The Mohan Commission, which completed its work in 11 months, held 10 sittings, only three of them in Tirunelveli. The rest were held in Chennai, 600 km away from the scene of occurrence. It received 768 affidavits and examined 53 witnesses. Besides there were also three video cassettes and numerous media reports marked as exhibits by various witnesses.
With this mass of material before it and possibly more at its beckoning, the Mohan Commission could naturally be expected to bring out the truth. But its report, human rights activists say, has more to conceal than reveal. The Commission seems to have re lied more on police and government witnesses to arrive at certain conclusions, they aver. For instance, there was an allegation before the Commission that a section of the processionists indulged in teasing women constables, though the alleged incident f inds no place in the first information report (FIR). Relying solely on the oral testimony of a woman constable and taking as corroborative evidence a general observation in a single newspaper that the processionists abused and heckled the police, the Com mission finds truth in the charge. It rejects the contention that the "molestation" incident has not been published in any other newspaper and even the statement made by the Minister of Law in the Assembly after the incident makes no mention of such a ch arge. The Commission's remark that there was no cross-examination of this crucial witness has been denied by Krishnaswamy's counsel P.V. Bakthavatchalam. It also concedes that no photographic evidence has been produced, but says, "That does not mean that the allegation of molestation is altogether false".
However, while referring to the remark of S. Balakrishnan in his evidence that for the first time in his life he saw policemen stone a procession, the Commission dismisses it as "an exaggerated statement", saying, "There is not a single photograph to sup port this oral testimony." Although there were several photographs published by the print media marked as exhibits, in the "considered opinion" of the Commission "to support the so-called stone-throwing by the police, reliance cannot be placed on these p hotographs". The report says, "A careful perusal of these exhibits does not establish the police indulging in stone-throwing. At best it can be said that the Police were retaliating by indulging in counter stone-throwing..." The photographs include one t hat shows the marchers shielding the leaders in the jeep from flying stones.
The Commission, which, on the basis of oral testimony by a witness, blames the leaders for their failure to restrain the crowd, seems to have ignored the evidence of Palani and others that Krishnaswamy and other leaders had continuously appealed to the p eople to keep calm and maintain peace. However, it has not faulted the District Collector or the Commissioner of Police, who were in the vicinity but did not rush to the trouble spot.
While recommending payment of "an additional compensation" of Rs.1 lakh in the case of six persons, "who were injured on the road" and "met with a watery grave" later, the Commission adds a rider: "Of course, not that they died valiant deaths espousing a cause but they were misguided." A trade union leader said: "Considering the fact that the dead persons were either striking workers or members of their families, this only amounts to vulgarising their deaths."
Going beyond the terms of reference, the Commission makes a "strong plea" for banning political processions and observes, "Such processions belong to the past when the horizon of human rights had not been expanded. The modern era belongs to the common ma n whose human rights have to be respected. Failure to respect such human rights may result in anarchy and in uncivilised behaviour."
HUMAN rights organisations and political parties have deplored the "cover-up exercise" and appealed to the government to reject "this one-sided and biased" report. Addressing a meeting in Tirunelveli on December 23, P. Mohan, CPI(M) member of Parliament, demanded that the government withdraw its acceptance of the report. Henri Tiphagne of People's Watch - Tamil Nadu (Madurai), who represented some of the victims before the Commission, detailed a number of discrepancies in the report and regretted that t he Commission had said nothing about the injuries inflicted by the police on Palani or about the payment of compensation. He said that the video evidence had been "tampered with" by the police. Bakthavatchalam told Frontline that the Commission, w hich saw the police video film, expressed resentment when the film stopped abruptly when the scenes showing police action were to commence and resumed after a break indicating that the relevant portion had been "edited out". There were also before the Co mmission video films such as "Oru Nathiyin Maranam" (incidentally, this film was banned for public screening by the Tamil Nadu government a few months ago) that covered the entire incident. Henry Tiphagne said that they were contemplating further legal measures to bring out the truth and render justice to the victims of the police violence.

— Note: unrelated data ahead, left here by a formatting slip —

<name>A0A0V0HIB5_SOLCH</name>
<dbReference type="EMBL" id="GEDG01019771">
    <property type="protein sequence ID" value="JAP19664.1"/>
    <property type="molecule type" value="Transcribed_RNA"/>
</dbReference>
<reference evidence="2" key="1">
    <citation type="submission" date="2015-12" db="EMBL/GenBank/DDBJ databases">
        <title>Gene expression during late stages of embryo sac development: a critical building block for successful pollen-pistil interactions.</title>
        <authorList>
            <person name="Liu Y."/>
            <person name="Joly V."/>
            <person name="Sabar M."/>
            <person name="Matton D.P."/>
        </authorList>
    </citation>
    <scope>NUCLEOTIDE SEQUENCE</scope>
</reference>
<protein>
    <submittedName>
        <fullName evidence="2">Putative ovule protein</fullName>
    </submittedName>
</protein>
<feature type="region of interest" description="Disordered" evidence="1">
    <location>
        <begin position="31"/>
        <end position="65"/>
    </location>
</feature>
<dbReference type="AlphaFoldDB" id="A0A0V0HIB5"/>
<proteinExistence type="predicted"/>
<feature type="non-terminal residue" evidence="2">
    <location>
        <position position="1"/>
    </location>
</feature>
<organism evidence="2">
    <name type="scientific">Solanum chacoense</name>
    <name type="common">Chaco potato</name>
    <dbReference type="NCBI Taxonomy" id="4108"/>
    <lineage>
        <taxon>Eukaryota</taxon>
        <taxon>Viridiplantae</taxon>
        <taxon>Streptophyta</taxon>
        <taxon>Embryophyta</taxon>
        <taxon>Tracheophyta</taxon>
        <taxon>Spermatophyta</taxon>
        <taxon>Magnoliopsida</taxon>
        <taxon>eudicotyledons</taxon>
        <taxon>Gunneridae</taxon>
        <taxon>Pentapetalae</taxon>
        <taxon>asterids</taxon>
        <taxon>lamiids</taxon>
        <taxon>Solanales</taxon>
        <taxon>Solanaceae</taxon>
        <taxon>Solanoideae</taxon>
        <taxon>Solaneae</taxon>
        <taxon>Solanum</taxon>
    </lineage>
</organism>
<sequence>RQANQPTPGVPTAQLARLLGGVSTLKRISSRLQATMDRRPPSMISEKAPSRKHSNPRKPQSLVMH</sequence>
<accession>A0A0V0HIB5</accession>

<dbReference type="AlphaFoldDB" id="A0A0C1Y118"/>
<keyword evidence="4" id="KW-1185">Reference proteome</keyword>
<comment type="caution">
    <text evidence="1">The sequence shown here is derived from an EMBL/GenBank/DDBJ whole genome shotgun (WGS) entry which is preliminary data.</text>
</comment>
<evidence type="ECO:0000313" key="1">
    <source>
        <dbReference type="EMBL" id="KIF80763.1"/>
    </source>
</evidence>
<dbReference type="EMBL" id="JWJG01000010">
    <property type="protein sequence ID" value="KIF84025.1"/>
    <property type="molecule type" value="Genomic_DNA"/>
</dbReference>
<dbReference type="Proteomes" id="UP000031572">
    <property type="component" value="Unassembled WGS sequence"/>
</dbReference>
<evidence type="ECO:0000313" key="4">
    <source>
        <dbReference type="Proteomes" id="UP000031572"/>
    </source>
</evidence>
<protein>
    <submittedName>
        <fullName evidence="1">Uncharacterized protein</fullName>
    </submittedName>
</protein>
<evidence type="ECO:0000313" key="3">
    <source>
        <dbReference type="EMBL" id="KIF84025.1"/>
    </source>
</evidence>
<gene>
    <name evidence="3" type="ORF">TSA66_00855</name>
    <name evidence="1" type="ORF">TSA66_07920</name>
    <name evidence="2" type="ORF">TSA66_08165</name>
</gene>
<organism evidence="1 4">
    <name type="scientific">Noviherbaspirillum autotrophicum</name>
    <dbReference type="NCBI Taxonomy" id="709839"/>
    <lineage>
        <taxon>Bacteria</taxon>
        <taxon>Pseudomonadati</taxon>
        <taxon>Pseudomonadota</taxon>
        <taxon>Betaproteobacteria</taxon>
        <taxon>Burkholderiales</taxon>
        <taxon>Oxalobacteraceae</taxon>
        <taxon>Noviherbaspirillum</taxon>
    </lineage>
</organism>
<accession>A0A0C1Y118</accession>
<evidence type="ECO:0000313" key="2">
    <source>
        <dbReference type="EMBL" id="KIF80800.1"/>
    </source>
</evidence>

Justice H. Suresh told Frontline that it was regrettable that the Commission chose to ignore the findings of the Independent Public Inquest. "The Commission has not even cared to acknowledge its receipt in the report," he said. He said that most of the Commission's findings were "simply baseless" and "contrary to truth". He took strong exception to the recommendation that political processions be banned. "Holding processions" is a democratic right and democracy itself is a human right," Justice Suresh said. "It is shocking" that the Commission should have come out with such an "anti-democratic" recommendation, when the Supreme Court has repeatedly ruled that holding processions was a fundamental right. "You cannot curb a procession. You can cur b violence," he said. Justice Suresh criticised the findings of the Commission at a public meeting in Chennai.
Lakshminarayanan regretted that the Commission had not suggested the institution of cases in respect of each of the deaths: "Those killed should have been given that dignity at least." Vasanthi Devi said the report had belied the hopes of an impartial in quiry. She said that the Commission had justified the police action on the basis of a "manipulated FIR".
Ravi Kumar, president of the People's Union of Civil Liberties (PUCL), Tamil Nadu and Pondicherry, said that the Commission's recommendation to ban political processions was "very dangerous" and that it went "totally against the spirit of the Constitutio n". He said that the report confirmed the general belief that inquiry commissions seldom brought out the truth and that "they only serve the purpose of temporarily preventing people from taking recourse to other means of getting justice".